It’s becoming widely accepted that the future of the web is Mobile. If much of recruitment is dependent upon the web now then the future of recruitment is also Mobile.
The question for recruiters now is – “how do clients, candidates and prospective employees find my mobile site and before the competition?”
I recently read a couple of fantastic articles by Sherwood Stranieri of Skypromote and Bryson Meunier of Resolution Media, which explored the difference between Mobile & Desktop SEO.
Meunier starts with an interesting point very relevant to the many recruiters I’ve recently been in discussions with this about. Apps vs. Mobile websites.
At 4MAT we currently believe that the importance of having a mobile recruitment website outweighs that of an app for most recruitment agencies. This is particularly the case when the recruitment agency is not particularly well known. A jobseeker may download an app from a huge brand they’re aware of such as a Hays or Adecco. However, is a job seeker really going to download an app for every recruitment agency they speak to?
As Stranieri also notes:
“Some analysts are coming around to the mobile Web, but too many companies greenlight mobile apps without understanding that even the most visible iPhone app only reaches 7% of the mobile population”
Should the candidate have engaged with an agency and then searched for them on their mobile, the importance of having an excellent mobile website and mobile SEO is paramount.
So do all the same rules apply for my mobile SEO as my desktop SEO? Meunier contends not:
“there are nuances and differences in optimizing mobile sites that don’t apply to desktop sites, and some that apply more to mobile sites than they do to desktop sites”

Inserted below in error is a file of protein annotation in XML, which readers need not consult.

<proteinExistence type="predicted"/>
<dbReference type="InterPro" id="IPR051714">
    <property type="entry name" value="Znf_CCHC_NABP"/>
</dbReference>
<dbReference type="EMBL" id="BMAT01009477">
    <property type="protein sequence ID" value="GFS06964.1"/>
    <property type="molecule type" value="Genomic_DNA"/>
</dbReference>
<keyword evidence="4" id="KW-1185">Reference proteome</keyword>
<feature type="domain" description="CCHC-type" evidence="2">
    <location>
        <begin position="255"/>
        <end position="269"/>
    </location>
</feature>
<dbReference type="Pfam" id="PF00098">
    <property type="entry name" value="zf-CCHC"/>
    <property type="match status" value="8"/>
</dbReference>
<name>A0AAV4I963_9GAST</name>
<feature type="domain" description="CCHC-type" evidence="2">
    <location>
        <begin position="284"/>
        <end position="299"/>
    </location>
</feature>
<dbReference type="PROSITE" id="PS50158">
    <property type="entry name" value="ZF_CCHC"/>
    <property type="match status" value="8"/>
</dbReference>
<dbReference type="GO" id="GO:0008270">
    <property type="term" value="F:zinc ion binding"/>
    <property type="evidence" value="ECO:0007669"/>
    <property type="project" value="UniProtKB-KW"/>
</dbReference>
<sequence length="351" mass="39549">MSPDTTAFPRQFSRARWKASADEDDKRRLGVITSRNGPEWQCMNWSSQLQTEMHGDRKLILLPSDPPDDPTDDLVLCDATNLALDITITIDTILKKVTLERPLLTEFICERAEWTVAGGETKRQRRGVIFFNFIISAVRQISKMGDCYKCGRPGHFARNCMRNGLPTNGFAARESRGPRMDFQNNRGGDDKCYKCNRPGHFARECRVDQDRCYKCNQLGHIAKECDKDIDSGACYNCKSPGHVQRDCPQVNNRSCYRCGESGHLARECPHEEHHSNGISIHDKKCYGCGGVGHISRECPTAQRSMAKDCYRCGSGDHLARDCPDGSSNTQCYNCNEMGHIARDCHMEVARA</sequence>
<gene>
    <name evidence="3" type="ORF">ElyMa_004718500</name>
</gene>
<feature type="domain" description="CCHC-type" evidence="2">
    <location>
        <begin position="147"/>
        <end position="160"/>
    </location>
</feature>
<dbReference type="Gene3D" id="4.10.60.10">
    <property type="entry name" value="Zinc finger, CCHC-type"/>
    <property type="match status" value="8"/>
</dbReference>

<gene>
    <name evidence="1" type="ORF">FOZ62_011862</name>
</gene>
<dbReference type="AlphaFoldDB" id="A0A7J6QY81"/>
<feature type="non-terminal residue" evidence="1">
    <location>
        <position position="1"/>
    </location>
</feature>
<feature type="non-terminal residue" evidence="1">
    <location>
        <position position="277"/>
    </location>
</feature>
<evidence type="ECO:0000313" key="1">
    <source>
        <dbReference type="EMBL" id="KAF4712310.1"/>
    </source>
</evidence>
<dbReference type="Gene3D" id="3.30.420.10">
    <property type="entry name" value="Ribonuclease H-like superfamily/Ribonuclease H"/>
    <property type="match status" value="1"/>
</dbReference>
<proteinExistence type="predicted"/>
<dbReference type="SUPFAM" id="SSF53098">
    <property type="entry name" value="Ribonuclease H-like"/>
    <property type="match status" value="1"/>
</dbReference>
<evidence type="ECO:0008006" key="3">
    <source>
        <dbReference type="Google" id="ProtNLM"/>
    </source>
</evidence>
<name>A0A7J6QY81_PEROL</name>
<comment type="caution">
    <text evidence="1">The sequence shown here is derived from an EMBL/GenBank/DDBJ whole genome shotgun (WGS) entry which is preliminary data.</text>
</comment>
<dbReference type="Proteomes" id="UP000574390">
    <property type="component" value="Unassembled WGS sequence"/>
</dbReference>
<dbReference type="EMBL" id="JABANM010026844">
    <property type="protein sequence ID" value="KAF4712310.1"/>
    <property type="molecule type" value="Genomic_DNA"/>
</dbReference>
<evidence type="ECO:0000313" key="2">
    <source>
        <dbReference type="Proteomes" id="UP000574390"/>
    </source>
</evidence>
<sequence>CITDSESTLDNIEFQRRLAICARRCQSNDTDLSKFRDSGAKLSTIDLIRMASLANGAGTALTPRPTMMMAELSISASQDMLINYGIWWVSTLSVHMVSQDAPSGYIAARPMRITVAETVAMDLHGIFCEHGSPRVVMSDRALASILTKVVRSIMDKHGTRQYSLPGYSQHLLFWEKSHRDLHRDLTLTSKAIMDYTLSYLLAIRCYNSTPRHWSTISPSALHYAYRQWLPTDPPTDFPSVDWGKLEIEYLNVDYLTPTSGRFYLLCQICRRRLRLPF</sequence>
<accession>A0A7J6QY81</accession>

There are many of these differences, such as Google’s separate mobile algorithms, which can be looked at in further detail. We’ll look at one of these now:
Consider a mobile website. From a designer’s point of view, content should be sacrificed where possible to enhance the aesthetic and simplicity on a small screen. Users will appreciate fast-loading pages, with concise navigation and minimal scrolling. Brevity is best.
However from an SEO point of view we know that the need for keyword-rich optimised content exists. As Stranieri points out though, brevity and keyword optimised content don’t need to be mutually exclusive. It all depends where the content is on the mobile website. A minimal concise home page yes, but internal; pages can help drive the SEO as shown in Stranieri’s ESPN example:
So for now we’re still in the infancy of mobile recruitment but those who grasp Mobile recruitment websites and SEO and utlise it best effectively are the future of online recruitment.
I’ll leave you with this quote from Stranieri:
“First position matters even more in mobile. That’s true whether you’re talking about search results or ad positions. The digital shelf gets really small on the mobile screen! A drop from first to fourth position on mobile phone can mean a CTR drop off of more than 90%.”
Useful Links and Important reading:
1) Google’s Zero Moment of Truth ebook
2) Sherwood Stranieri - Skypromote, an SEO agency in Boston and NYC, and has been doing search since 1998. Twitter @SherwoodSEO.
The Mobile Content Dilemma: Brevity Vs. Optimization
3) Bryson Meunier - Director of Content Solutions at Resolution Media, and a primary architect of Resolution Media's natural search product and Digital Behavior Analysis. Twitter @BrysonMeunier
What’s The Difference Between Mobile & Desktop SEO?
4) Future Of Mobile Conference